If I had just five minutes of your time, I would tell you the most important science of being happier at work. Because I believe:
- We all deserve to be happy at work.
- Science tells us why to be happier: it brings benefits including (but not limited to) success, creativity, engagement, sociability, productivity and health.
- Science can tell us how to be happier at work.
Happiness means many things to many people. Scientists use the term “subjective well-being” which hints at two important facts:
- ‘Subjective’ because we are talking largely about how people feel. Long story short, asking people how happy they are is a valid measurement of happiness. Self-reporting is correlated with objective measurements of brain activity.
- ‘Well-being’ because scientists are typically studying positive emotions but also something deeper and longer lasting: a sense of life satisfaction and meaning.
I mean all of that every time I say ‘happiness’.
At least 40% of your happiness is determined by what you think and do. Happiness is largely a choice. About 50% of a typical person’s happiness is due to genetic factors. Only 10% is typically due to our life circumstances. This is mostly because we get used to whatever our circumstances are, so they stop having a significant impact. Neuroplasticity means you can rewire your brain to be a happier brain through what you think and do.
So what should you do to be happier at work? Many things, organized around three themes I will explain below:
- ‘Flow’ to goals
- Practice positivity
- Prioritize people
First, make progress toward goals that are important to you. We think achieving our goals will make us happy. It does, but not as happy as we think, and the happiness doesn’t last very long. Happiness brings success more than success brings happiness. The sustainable source of happiness is enjoying progress toward your goals.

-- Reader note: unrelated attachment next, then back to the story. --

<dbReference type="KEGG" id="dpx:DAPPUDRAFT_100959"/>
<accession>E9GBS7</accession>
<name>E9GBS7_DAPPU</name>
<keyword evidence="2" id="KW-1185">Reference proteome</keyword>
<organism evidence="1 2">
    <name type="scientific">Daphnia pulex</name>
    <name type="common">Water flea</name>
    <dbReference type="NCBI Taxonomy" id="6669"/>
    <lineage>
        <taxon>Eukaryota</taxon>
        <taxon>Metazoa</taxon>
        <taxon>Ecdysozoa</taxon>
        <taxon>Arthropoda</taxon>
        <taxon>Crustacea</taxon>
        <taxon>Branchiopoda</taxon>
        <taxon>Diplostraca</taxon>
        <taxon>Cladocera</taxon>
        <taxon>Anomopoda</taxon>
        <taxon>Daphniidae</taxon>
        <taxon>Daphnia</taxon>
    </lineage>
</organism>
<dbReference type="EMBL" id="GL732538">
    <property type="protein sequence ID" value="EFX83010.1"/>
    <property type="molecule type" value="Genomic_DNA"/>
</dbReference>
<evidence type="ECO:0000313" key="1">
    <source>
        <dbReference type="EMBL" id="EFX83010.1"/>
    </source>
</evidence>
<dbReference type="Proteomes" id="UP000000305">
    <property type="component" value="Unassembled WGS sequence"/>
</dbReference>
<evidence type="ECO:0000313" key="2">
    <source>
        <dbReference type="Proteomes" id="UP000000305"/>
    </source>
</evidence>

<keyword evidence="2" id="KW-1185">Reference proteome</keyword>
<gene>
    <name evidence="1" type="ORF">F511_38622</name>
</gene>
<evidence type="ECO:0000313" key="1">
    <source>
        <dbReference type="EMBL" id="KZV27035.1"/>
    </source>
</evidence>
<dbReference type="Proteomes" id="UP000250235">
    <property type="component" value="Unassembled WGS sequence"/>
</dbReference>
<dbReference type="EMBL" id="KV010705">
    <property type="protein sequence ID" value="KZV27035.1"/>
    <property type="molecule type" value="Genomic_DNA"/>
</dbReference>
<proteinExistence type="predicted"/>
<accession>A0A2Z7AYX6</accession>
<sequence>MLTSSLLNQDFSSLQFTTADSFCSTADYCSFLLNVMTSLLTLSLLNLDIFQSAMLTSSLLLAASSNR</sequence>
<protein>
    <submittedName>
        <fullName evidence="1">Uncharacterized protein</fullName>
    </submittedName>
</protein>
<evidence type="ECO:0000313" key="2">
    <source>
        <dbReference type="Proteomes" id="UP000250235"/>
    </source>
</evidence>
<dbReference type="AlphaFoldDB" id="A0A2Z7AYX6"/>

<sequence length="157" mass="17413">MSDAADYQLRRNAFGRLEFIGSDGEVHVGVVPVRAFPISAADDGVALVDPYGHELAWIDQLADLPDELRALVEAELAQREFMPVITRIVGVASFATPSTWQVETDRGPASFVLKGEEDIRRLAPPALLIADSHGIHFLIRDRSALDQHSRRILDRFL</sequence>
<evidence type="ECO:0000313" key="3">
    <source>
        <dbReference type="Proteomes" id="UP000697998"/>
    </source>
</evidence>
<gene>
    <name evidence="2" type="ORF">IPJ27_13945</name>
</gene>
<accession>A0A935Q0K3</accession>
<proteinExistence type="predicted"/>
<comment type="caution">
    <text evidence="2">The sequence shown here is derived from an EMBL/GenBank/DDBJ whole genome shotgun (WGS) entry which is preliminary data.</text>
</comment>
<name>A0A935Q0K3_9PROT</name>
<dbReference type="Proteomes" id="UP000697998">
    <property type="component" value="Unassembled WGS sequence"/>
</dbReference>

Your goals will bring you more happiness if they align with your strengths. By strengths, I don’t just mean the things you are good at, but also the things that energize you. If you don’t immediately know what your strengths are, I highly recommend investing time in discovering your strengths and putting them to use more often on the job.
As you pursue your goals that use your strengths, get into ‘flow’ by focusing, undistracted, on a very challenging but possible task. Focus completely for at least 20 minutes at a time. Get “in the zone.” Don’t multi-task. Turn off your interruption channels including email and instant message programs. Flow to goals.
Second, practice positivity. Adopt a good attitude, look at the bright side, and be optimistic. Science tells us that a positive attitude and optimism really work to make you happier and therefore more productive. Try writing down your best possible future. Whether it comes true or not, writing down your best possible future will make you happier. Notice and savor the good things in life, including the best in other people.
Third, prioritize people. The strongest influence on your happiness is the quality of your relationships. Invest time, energy, and attention in them. Start by expressing gratitude to those you appreciate. For your next one-on-one meeting, try going on a walk to get the benefits of both relationship building and physical activity, also shown to boost happiness.
Act on this because science shows that happier brains work better. Again happier people are more productive, creative, insightful, resilient, sociable, and successful. They are healthier and live longer.
Pick one small thing you can do that will contribute to your happiness. Write it down and share it with others. Do it every day for the next thirty days or until you form a new habit that becomes effortless for you. Act on it every day, and you will rewire your brain to be a happier brain and reap the benefits for the rest of your life.
Time’s up! If you want more, stay tuned for The Science of Being Happier at Work in Ten Minutes.